Att kallas för ”gul hund” är ingen förolämpning utan snarare en ära eftersom det vittnar om stor lojalitet. Uttrycket blev populärt under presidentvalskampanjen mellan demokraten Al Smith och republikanen Herbert Hoover år 1928, då många demokratiska väljare i södern varken tyckte om Al Smiths politik eller hans katolska tillhörighet, men röstade på honom ändå. År 1964, när demokratiske presidenten Lyndon B. Johnson införde lika rättigheter för svarta amerikaner blev det dock för mycket för söderns gula hundar. Johnson motkandidat gick till val som motståndare till medborgarrättigheterna och vann i sydstaterna.

I dag har de gula hundarna fått sällskap av ”Blue dog democrats” – konservativa demokrater – och södern är fortfarande primärt republikanskt.

Bild: Tidskriftsomslaget är Världens Historia nr 15 2012.

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EKONOMI | När vi nu närmar oss valet i USA kommer alltfler utvärderingar av Barack Obamas första tid i Vita huset.

“To win reelection, Barack Obama can’t just persuade voters the economy is improving. He has to make them believe he’s the reason why”, skriver Joshua Green och Peter Coy i en längre analys i Bloomberg Businessweek.

He can make a strong case that he’s gotten some big things right. His administration halted the worst downturn since the Great Depression and rescued the financial sector with a plan that drew on private, rather than public, funds to recapitalize ailing banks. Despite the best efforts of an intractable Congress, he kept the government from shutting down or defaulting on its debt, which bought the economy time to heal.

But Obama and his advisers also failed to recognize the shape and scope of the crisis and hesitated to push for new jobs programs once they did.

[…]

Unlike Ronald Reagan or George W. Bush, Obama isn’t identified with a clear economic philosophy. During his presidency, he’s advocated spending more money to create jobs, cutting the deficit, and investing for the long term—sometimes all at once. “President Obama’s economic approach is deeply pragmatic,” says his former adviser, Lawrence Summers. Others are less generous. “I can’t infer a theory,” says Glenn Hubbard, Columbia Business School dean and former economic adviser to Bush. “I’ve watched the president for a long time, and he’s very smart, but he doesn’t have a policy rudder,” says Douglas Holtz-Eakin, who ran the Congressional Budget Office in the Bush years and advised Senator John McCain’s 2008 presidential campaign.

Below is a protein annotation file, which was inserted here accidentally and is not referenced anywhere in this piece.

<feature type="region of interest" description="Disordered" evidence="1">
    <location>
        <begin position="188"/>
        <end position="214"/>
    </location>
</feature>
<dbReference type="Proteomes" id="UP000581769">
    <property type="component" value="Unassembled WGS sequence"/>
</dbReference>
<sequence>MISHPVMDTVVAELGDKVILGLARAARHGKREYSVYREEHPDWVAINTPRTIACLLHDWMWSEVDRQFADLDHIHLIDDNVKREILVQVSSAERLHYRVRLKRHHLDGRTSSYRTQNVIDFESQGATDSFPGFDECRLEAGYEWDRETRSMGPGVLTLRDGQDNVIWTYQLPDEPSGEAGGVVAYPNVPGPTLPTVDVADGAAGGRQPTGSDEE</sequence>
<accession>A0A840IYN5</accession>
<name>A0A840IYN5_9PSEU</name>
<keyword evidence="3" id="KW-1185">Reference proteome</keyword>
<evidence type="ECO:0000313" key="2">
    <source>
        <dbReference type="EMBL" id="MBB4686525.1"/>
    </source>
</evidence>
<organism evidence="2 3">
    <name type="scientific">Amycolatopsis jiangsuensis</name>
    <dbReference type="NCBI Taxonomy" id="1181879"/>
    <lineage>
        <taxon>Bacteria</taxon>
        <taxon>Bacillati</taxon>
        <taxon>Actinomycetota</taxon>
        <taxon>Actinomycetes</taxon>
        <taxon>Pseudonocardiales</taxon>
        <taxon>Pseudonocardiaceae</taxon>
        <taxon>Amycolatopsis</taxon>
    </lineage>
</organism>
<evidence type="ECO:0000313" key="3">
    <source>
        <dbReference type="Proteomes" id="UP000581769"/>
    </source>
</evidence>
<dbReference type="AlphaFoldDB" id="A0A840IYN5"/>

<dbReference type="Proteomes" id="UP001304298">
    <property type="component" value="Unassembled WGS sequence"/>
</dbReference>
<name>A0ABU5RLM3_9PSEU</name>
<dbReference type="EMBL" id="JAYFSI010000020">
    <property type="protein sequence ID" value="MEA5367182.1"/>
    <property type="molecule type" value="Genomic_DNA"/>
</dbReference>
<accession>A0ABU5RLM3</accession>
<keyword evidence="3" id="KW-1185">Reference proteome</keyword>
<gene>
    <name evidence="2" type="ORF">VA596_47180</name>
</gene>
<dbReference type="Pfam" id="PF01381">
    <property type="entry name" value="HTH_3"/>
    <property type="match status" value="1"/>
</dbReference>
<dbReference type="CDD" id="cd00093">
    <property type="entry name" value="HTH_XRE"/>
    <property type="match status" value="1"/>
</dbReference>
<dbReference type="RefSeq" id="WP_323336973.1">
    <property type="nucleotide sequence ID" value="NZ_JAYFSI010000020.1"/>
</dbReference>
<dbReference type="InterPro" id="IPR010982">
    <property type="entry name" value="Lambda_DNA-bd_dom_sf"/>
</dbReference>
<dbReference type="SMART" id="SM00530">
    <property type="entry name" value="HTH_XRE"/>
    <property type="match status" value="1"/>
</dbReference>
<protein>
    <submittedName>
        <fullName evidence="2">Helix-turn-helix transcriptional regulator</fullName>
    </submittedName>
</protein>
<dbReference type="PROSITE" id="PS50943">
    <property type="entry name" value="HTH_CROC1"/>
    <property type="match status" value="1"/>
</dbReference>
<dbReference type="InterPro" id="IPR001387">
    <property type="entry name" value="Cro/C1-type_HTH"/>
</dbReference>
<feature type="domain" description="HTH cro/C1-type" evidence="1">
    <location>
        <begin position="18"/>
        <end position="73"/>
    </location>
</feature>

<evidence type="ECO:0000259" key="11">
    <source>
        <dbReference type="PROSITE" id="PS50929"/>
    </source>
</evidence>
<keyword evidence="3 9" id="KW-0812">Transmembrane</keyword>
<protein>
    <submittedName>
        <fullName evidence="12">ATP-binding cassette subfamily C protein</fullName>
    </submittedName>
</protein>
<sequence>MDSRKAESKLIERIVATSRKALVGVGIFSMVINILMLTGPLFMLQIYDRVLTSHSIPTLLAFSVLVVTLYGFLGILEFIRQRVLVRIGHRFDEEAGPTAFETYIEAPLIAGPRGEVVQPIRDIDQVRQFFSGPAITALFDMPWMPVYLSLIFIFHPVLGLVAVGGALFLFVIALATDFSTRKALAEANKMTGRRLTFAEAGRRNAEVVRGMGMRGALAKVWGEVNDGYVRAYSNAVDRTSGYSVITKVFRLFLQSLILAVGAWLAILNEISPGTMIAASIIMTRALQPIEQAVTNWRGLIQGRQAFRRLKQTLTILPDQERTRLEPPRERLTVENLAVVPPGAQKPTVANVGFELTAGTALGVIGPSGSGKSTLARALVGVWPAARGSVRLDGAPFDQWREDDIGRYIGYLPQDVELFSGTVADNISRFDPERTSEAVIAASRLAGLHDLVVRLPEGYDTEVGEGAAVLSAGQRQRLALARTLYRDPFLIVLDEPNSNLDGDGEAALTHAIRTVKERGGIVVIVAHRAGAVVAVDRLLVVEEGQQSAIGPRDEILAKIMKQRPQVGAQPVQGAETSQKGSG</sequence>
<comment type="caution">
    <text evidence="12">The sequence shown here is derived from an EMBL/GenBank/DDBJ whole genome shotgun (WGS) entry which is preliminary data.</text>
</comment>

[…]

Did his actions hasten the recovery, or prolong the slump? His aides argue that things could have been worse; but could they have been appreciably better? And what exactly guides Obama’s decisions?

[…]

Obama often points out that he’s had to contend with the gravest financial crisis of any president since Franklin Roosevelt. One difference, though, is that Roosevelt consistently took up sweeping new policies if he thought they could help, even risky or unproven ones.

[…]

Obama’s major economic policy decisions were guided by a much different spirit, a cautious, results-oriented pragmatism that is the heart of Obamanomics. Like John Maynard Keynes, Obama believes government can and should act to alleviate downturns with higher spending and tax cuts. But he’s disinclined to challenge political constraints, settling for what he’s able to get.

[…]

His caution is a striking contrast to candidate Obama, who seemed to embody radical change. As president, he’s steered an imperfect course that has nonetheless brought the U.S. to a position of economic stability and modest growth.

[…]

The choices Obama made helped bring about this result, even though he had help from the Fed, and even though they don’t quite explain the recent strength of the recovery. But the business cycle operates by a logic all its own. It cursed Herbert Hoover and blessed Ronald Reagan. Obama’s good fortune is that this sudden upturn is occurring just when he needs it most.

Bild: Texten och tidskriftsomslaget ovan är från Bloomberg Businessweek den 26 mars-1 april 2012.